According to surveys of American parents, 20-30% of young children have significant problems going to bed and/or awakening during the night. This often goes untreated and some children are even given harmful medications or supplements that could throw off their natural hormonal balance. If your child is having trouble falling or staying asleep, consider testing them for digestive issues first. You may be surprised to find that the problem actually starts in their gut.
If your child is constipated, their stomach may appear bloated and be firm to the touch. The best way to determine whether your child is constipated is to take note of the frequency and consistency of her bowel movements. If the bowel movements are not daily and/or appear particularly hard, they may be constipated. Constipation may stem from poor eating habits or a more serious digestive condition.
10. Large Volumes of Stool
The amount a child eats may not be correlated to how much stool they produce. Digestive disorders cause large, bulky stools even in children who don’t eat a lot. The size of your child’s stools has more to do with how well they digest foods than how much they eat. Some gastrointestinal disorders also cause poor food breakdown and absorption, which leads to large, bulky stools.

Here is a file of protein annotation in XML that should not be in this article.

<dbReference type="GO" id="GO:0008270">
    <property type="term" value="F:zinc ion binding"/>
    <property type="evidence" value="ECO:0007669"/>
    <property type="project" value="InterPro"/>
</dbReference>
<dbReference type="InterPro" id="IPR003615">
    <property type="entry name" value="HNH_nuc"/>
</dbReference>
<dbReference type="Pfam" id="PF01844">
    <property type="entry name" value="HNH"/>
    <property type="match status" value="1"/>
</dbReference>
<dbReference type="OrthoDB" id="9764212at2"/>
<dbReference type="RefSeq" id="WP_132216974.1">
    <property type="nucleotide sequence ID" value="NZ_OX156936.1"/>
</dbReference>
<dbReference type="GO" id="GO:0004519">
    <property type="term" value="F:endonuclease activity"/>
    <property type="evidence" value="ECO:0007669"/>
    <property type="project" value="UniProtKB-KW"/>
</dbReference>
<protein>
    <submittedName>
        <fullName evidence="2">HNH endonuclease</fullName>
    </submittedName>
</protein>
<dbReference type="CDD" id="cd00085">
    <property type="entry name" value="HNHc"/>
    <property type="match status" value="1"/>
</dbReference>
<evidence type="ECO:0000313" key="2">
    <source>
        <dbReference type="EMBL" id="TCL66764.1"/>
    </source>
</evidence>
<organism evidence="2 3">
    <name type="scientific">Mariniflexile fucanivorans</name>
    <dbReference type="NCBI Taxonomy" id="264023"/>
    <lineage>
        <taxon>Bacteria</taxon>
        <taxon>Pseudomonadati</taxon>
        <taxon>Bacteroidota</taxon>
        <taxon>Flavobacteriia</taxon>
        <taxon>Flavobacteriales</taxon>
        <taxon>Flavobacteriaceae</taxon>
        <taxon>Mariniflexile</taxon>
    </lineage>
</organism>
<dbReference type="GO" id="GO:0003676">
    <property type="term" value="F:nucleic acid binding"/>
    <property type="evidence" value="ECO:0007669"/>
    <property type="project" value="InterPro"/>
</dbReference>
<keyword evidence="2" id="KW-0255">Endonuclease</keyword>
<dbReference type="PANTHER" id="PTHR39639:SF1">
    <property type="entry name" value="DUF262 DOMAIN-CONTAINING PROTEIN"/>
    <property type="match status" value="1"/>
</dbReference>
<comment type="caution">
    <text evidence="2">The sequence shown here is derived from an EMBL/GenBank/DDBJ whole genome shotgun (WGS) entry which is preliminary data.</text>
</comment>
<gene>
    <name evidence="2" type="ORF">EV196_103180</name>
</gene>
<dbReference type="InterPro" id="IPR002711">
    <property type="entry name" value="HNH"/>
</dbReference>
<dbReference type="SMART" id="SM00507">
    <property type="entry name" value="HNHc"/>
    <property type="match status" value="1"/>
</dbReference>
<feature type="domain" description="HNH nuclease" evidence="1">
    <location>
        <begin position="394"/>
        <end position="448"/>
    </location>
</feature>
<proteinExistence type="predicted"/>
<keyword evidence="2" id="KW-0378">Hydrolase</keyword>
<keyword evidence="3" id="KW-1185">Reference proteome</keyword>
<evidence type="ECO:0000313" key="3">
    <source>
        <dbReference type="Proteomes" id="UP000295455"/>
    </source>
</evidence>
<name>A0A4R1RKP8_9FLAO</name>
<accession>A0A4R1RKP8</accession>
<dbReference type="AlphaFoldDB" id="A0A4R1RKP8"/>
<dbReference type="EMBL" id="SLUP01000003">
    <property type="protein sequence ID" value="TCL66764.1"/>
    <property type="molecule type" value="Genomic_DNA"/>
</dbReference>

At one time or another, many children have had heartburn (an uncomfortable feeling in the chest) after eating. When these symptoms happen often or aren’t tied to certain ingredients, they might be due to gastroesophageal reflux (GER) — also called gastroesophageal reflux disease (GERD). This can cause vomiting and irritability. And in older kids and teens, GER can lead to heartburn, and stomach and chest discomfort.
12. Bed Wetting
Children who wet the bed are not lazy, willful, or disobedient. Bed wetting is most often a developmental issue and a sign of an underlying disease starting in the gut. Consistent bed wetters should be tested for underlying digestive issues.
Inattention in children is not always a result of ADHD. It may simply be a result of a chronic medical condition like hypothyroidism or digestive disease. It’s critical for parents to consider the various causes of inattention in their children in order to determine the best treatment.